(of a person, action, or motive) lacking consideration for others; concerned chiefly with one’s own personal profit or pleasure.
First and foremost, I think it’s only fair to update everyone on the logistics of how I managed to give up social media for over a month. I’ve never been one to be good at quitting anything cold turkey. If I’m trying to give up soda, it’s best for me to go in with the mindset that I can pop a tab if I really want to. I never say I’m giving up carbs, I just try a little harder to be more conscious of how often I’m eating them. Social media was no different.
I knew cutting four heavily-used apps out of my life simultaneously wouldn’t work. Instead I began with Twitter, as mentioned in my last blog post. About two weeks after that I eliminated the Snapchat app from my phone, followed by Instagram, and then Facebook on Fat Tuesday.
I truly can only sum up this experience in one word: incredible. I know so many of you think I’m insane, but you can’t understand how much time I was wasting on these sites. Aimlessly scrolling for what probably totaled hours of every day, and for what? To keep up with people who I never speak to? To see what new meme Carley is sharing with her friends? To receive another pointless chain message? To boost your ego by double tapping that IG photo? If the shoe fits..
Social media made me lazy. I have pushed myself harder and farther than I ever have before. Instead of checking the morning news on Facebook, I read “Five Things You Need to Know Today” on CNN. I spend my lunch hour learning more about and keeping up with the NFL, NHL, and MLB. I’m loving it. The other day I even spent time diving into a study that focused on millennials in the workforce and their commitment and focus on a companies’ CSR. (Yikes, that sounded nerdy.)
I leave work almost every day and head to Planet Fitness. I’m working on a surprise project for two very special people in my life. I’m toying the idea of picking up a photography class this summer. I went to Mexico with my mom, and reignited my nonprofit spark at a United Way conference in Indianapolis. It’s truly sad how much I was unintentionally holding myself back from experiencing life.
But I’d be wrong to say this was simple. Many know that I work in PR, specifically in the nonprofit sector. I’m employed at a small United Way. It’s inevitable that someone in my position would serve as the manager of all our organization’s social media accounts. Fortunately, I have a team that works diligently to help when needed. They took the reins on posting frequently, checking out our analytics, and engaging with followers.
There was a rough day (or two) though. Not because I got bored and wanted to scroll, but because some of our fundraising efforts didn’t produce the results I wanted them to. Honestly, that’s largely because of the lack of social media management on my end. I was frustrated with myself because, in my eyes, I let our network down. These could have been successful efforts that brought additional funds to our organization. Unfortunately, it didn’t work out.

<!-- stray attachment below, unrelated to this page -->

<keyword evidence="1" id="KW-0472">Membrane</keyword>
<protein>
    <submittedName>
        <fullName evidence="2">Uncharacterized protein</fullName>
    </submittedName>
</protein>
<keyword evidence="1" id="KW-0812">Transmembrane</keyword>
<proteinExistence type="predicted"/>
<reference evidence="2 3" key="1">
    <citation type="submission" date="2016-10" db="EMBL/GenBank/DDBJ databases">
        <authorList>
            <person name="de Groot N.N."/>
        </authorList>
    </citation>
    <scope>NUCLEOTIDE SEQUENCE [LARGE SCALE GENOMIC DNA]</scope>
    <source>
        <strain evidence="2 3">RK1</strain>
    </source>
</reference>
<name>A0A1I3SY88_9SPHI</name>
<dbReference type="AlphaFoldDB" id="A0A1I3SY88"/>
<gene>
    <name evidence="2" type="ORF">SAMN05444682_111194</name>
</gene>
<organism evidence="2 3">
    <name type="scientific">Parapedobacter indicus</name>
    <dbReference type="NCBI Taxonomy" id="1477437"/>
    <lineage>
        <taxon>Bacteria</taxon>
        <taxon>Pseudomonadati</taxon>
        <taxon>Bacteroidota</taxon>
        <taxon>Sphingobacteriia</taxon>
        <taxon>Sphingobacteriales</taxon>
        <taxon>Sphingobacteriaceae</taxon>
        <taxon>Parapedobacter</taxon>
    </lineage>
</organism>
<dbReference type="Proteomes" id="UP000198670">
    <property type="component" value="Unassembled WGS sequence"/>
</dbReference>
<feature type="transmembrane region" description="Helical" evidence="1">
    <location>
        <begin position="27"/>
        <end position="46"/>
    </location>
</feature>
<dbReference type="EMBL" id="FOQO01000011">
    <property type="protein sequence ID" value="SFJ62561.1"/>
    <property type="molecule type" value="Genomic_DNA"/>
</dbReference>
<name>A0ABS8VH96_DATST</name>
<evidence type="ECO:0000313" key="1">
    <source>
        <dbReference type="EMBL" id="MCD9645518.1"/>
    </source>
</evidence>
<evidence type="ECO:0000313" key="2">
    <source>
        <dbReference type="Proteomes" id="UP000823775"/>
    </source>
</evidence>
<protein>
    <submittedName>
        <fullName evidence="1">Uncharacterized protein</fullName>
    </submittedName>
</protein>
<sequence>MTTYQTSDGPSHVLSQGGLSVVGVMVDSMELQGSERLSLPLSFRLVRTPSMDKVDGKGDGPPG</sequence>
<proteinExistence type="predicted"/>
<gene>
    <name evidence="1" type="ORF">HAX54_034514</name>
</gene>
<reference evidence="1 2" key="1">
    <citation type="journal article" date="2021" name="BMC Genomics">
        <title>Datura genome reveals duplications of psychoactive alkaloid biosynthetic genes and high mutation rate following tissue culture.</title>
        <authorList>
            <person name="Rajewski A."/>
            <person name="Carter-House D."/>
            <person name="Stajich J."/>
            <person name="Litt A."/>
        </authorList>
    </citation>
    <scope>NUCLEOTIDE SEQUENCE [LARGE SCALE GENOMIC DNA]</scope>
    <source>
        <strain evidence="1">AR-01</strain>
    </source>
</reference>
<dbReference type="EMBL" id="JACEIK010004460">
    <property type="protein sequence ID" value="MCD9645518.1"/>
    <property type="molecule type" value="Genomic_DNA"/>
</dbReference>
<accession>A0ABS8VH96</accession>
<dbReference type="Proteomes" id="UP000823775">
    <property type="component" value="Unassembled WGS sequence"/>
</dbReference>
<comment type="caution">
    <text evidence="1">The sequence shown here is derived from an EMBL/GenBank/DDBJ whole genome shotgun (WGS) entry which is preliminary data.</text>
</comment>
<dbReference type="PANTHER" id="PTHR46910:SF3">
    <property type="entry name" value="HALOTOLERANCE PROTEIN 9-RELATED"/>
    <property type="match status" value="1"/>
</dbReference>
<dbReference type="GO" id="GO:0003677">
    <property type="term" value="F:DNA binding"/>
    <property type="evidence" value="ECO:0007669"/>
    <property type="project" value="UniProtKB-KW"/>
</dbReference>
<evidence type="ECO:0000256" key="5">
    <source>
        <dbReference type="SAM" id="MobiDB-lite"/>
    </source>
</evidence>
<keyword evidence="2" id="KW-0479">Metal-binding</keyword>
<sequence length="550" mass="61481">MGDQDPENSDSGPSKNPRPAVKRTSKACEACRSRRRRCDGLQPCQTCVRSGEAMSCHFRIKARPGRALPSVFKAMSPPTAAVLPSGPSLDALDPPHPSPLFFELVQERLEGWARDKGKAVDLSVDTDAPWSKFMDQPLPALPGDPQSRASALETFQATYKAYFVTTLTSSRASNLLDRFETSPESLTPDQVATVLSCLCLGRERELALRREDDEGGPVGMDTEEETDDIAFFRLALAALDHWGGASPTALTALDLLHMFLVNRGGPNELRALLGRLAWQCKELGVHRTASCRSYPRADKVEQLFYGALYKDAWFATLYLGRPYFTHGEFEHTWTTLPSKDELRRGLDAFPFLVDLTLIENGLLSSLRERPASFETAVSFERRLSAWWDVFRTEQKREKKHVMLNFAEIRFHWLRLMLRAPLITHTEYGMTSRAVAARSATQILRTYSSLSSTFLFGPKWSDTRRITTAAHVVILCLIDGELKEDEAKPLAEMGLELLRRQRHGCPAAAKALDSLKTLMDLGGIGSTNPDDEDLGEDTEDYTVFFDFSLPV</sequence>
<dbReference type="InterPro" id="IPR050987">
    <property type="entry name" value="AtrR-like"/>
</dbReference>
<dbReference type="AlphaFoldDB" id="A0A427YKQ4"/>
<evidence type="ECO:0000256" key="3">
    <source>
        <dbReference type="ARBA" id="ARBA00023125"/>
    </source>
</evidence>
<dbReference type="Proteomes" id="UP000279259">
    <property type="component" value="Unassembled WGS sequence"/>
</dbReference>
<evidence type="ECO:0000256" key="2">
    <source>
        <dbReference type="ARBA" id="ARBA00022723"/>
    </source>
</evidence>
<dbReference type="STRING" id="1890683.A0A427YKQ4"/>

So, while finishing some edits on an article, I was thinking about the situation. I’m not an overly religious person, and I believe I’ve said that on this blog before. However, I do believe there’s more out there. I believe we are being lead down a path and exposed to our true purpose. So, when the word selfish came to mind I had the feeling that it was His message to me. That was my true learning experience this Lenten season.
I knew that giving up social channels would prove to be a challenge for me. I also really appreciated my team’s support when I decided that’s what I would be giving up. However, halfway through this project I realized I also added an extra burden onto them. My positive, new-found focus on myself actually had an effect on others around me.
I’m sure at this point you’re thinking, “Oh, this is her way of telling us she couldn’t live without Facebook and secretly re-downloaded the app. Excuses.”
No. What I’m telling you is that I expected to open my eyes a little more to the outside world. I expected to become a little disconnected from some people. I expected to reconnect with others. I expected to miss people a little more. I expected to feel nostalgic. I expected to read new articles, blogs, and books. I expected to write a single summarizing piece about the experience. I expected FOMO.
I never would have thought that selfishness would be the word that I associated with the experience.
However, I also realized that sometimes it’s okay to be selfish. This wasn’t ever meant to be a permanent lifestyle choice. I knew going into it that it couldn’t be, not in my industry. However, it was an experiment focused around personal growth and I am happy to report that the outcomes were not only what I had hoped they’d be, but more.
P.S. – I only have Instagram and Facebook on my phone now. Truthfully, they’re only on there because of my job. If I truly could avoid going back I would. Perks of being a PRofessional, I guess.
2 thoughts on “self·ish”
I totally feel this. I gave up social media on my phone for several months my second semester of my senior year and it was bliss. As a journalist I don’t feel like I can do that anymore though. So I get it
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Great job Kristin!
Amazing insight and what a great personal growth experience. ❤️
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